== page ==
Our daughter was born in two quick pushes and the only request that was fulfilled was that a mirror be in place so I could view the birth.  To speed up delivery of the placenta, I was given a shot of Pitocin before I had time to refuse.  We were moved to yet another room (this time I was wheeled there in bed). Every nurse that visited gave me the "shame on you" speech for skin-to-skin contact.   The lactation consultant never showed up and I was sent home with a backpack loaded with cans of formula even though they knew I was adamant on breastfeeding.  We left feeling disappointed. While I delivered naturally, the experience was less than the stellar one promised during the tour and on hospital advertisements.  The amenities that drew us there were all unavailable on non-existent after we arrived.

At recent a tour of the hospital we delivered our oldest child at, I asked all the questions I should have asked the previous hospital.  Would I be able to use the Jacuzzi whether I had a doctor or midwife? Yes. Is intermittent monitoring possible? Yes.  Would I be given medication without my consent? No. What are policies on skin-to-skin contact? Do I have to be confined to bed? Can I request delayed cord clamping? Can the bath be delayed?  Can I refuse Vitamin K shot and other vaccines? Can we use our own diapers and baby care products? All answered yes.  The touring nurse (who was also the lactation consultant), Rachel, was awesome.  She seemed immediately in tune with the birth experience I was hoping for and gave me suggestions on how to achieve it.

I've learned a lot over the last two birth experiences.  Had a natural birth with an impatient and inattentive staff, and a medicated birth with a staff that was awesome, but would have been even better had I known the right questions to ask.  No matter what the next few week brings, I am certain that we've made the right choice, asked the right questions and received honest answers.  The only thing I'm looking forward to more than meeting our new baby is the experience of what I hope to be a truly fulfilling natural birth in a traditional hospital setting.

Thursday, May 15, 2014

What's In My Hospital Bag?

For the third time in five years, I'm packing my hospital bag in preparation for the birth of our still unnamed daughter.  After each trip to the hospital, I made note of items that I felt were missing and knew that I wanted to make sure was packed for the next birth.  Take a peek at my list, and hopefully it will help you pack a bag that's full of necessities useful for you, your partner and your new baby.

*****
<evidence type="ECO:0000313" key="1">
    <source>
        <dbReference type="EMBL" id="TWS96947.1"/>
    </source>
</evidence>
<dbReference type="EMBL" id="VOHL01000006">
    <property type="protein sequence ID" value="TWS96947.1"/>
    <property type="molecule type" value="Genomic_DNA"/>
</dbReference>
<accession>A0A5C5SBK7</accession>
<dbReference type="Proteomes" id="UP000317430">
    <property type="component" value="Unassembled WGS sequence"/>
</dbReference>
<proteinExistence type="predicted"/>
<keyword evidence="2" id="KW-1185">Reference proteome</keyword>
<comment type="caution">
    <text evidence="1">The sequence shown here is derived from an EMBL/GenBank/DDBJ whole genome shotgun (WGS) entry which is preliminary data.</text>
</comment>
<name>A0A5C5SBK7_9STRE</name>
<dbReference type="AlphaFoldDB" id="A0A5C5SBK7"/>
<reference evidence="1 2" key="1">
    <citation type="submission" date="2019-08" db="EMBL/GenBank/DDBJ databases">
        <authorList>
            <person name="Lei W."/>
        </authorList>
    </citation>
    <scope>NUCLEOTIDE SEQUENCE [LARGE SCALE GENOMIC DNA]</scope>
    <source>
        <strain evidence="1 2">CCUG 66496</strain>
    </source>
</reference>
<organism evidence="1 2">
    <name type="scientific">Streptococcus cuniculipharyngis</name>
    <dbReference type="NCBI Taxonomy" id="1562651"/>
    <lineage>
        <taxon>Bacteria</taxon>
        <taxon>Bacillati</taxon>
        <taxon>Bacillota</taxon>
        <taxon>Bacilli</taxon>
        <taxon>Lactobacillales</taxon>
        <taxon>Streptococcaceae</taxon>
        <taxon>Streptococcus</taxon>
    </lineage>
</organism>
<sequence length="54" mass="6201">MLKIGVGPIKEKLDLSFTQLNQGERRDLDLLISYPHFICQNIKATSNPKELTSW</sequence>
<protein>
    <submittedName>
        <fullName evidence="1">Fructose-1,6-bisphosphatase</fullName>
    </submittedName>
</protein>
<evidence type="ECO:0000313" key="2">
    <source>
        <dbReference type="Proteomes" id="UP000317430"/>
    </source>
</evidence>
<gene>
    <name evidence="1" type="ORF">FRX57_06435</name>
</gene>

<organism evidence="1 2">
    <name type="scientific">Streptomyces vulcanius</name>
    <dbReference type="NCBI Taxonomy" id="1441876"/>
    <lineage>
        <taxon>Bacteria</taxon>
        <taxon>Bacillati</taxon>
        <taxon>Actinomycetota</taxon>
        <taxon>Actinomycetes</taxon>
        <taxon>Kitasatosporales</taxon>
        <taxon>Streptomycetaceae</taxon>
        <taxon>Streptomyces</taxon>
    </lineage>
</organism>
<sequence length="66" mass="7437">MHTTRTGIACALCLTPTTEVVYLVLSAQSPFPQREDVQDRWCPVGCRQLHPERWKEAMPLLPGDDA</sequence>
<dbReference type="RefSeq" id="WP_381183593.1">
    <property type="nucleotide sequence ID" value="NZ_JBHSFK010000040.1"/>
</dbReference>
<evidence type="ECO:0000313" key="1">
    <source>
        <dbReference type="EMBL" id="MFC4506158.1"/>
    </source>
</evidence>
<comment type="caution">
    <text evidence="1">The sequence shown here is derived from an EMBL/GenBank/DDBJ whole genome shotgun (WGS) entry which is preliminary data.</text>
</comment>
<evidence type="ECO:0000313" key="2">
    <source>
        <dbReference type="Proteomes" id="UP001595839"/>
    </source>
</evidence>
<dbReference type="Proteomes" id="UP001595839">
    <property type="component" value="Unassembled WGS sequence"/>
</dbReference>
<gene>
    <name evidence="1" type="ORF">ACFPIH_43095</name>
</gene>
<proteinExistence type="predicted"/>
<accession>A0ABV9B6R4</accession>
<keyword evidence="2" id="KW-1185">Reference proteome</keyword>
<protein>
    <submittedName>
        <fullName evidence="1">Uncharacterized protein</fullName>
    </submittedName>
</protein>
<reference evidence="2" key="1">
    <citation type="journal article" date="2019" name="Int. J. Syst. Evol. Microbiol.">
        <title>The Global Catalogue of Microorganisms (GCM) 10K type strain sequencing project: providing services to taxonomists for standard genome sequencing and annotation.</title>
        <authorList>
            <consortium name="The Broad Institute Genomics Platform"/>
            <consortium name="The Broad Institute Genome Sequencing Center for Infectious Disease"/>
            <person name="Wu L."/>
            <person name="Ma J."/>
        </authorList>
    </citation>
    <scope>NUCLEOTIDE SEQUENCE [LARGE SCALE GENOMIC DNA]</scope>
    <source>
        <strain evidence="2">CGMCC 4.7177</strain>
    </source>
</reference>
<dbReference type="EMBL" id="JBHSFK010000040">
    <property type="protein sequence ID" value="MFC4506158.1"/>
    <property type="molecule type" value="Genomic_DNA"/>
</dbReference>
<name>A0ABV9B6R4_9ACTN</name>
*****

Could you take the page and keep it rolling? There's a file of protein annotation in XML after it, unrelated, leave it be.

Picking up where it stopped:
Before Baby is Born...
Several copies of birth plan
Cell phone and charger
Massage aids
Pillows (Make sure the pillow cases aren't plain white so you can easily tell which belong to you)
Dark colored, heavy socks
Hair clip, brush, ponytail holders
Coconut Water
Coconut Oil & Clary Sage Oil
Scarlet Natural's Lip Honey
Baby Book
Robe & Slippers
Pictures (When contractions hit, I visualize myself walking "right down the middle of Main Street."  Pictures help remind me of the pleasant thoughts I should be focusing on)

After Baby is Born...
For Me...
Several copies of baby care instructions (Gentle reminder to nurses that baby should room in with me, to use shampoo/body wash/diapers that I provide, no pacifiers, no formula & that Daddy will accompany baby for all tests and other medical procedures)
List of people to call
Nursing Bras & Underpants
Toothpaste & Toothbrush
Loose fitting clothes to wear home
Sanitary pads (most hospitals provide these, but I prefer to bring my own)

For Baby...
Car seat
Diapers, wipes, baby wash, shampoo and lotion (most hospitals have these, but I prefer to bring my own all natural products.  This time I'm using products from The Honest Company)
Receiving blankets
Outfit for hospital photos/going home
Booties or socks
Outerwear (as weather dictates)

For Daddy...
Change of clothes
Toothbrush, toothpaste, deodorant, etc...
Cash for hospital cafeteria
Bottled Water

Thursday, May 8, 2014

Doc McStuffins, "Curly Q"

As a mom of two beautiful, curly haired African-American girls, it is sometimes difficult to find ways to help them love their hair when what they see are flowing blonde or brunette locks on television and on their friends' heads at school.  I've even had struggles with learning to love and care for my own mass of coils while growing up.  It's very tempting to use harsh and damaging straightening techniques to make all three of our heads look like what society generally refers to as "beautiful."

Wednesday, April 30, 2014

Great Cloth Diaper Change 2014

Ava and I were very proud to be among the 33 participants in mid-Michigan's Great Cloth Diaper Change on Saturday, April 26, 2014.  Founded by the Real Diaper Association, the Great Cloth Diaper Change is an annual event that is an opportunity for similarly thinking moms to get together and share their love of cloth diapering and break the Guinness World Record for most cloth diapers changed at one time.  With nearly 300 sites participating world wide, we are all crossing our fingers that last year's record of 8,301 will be broken.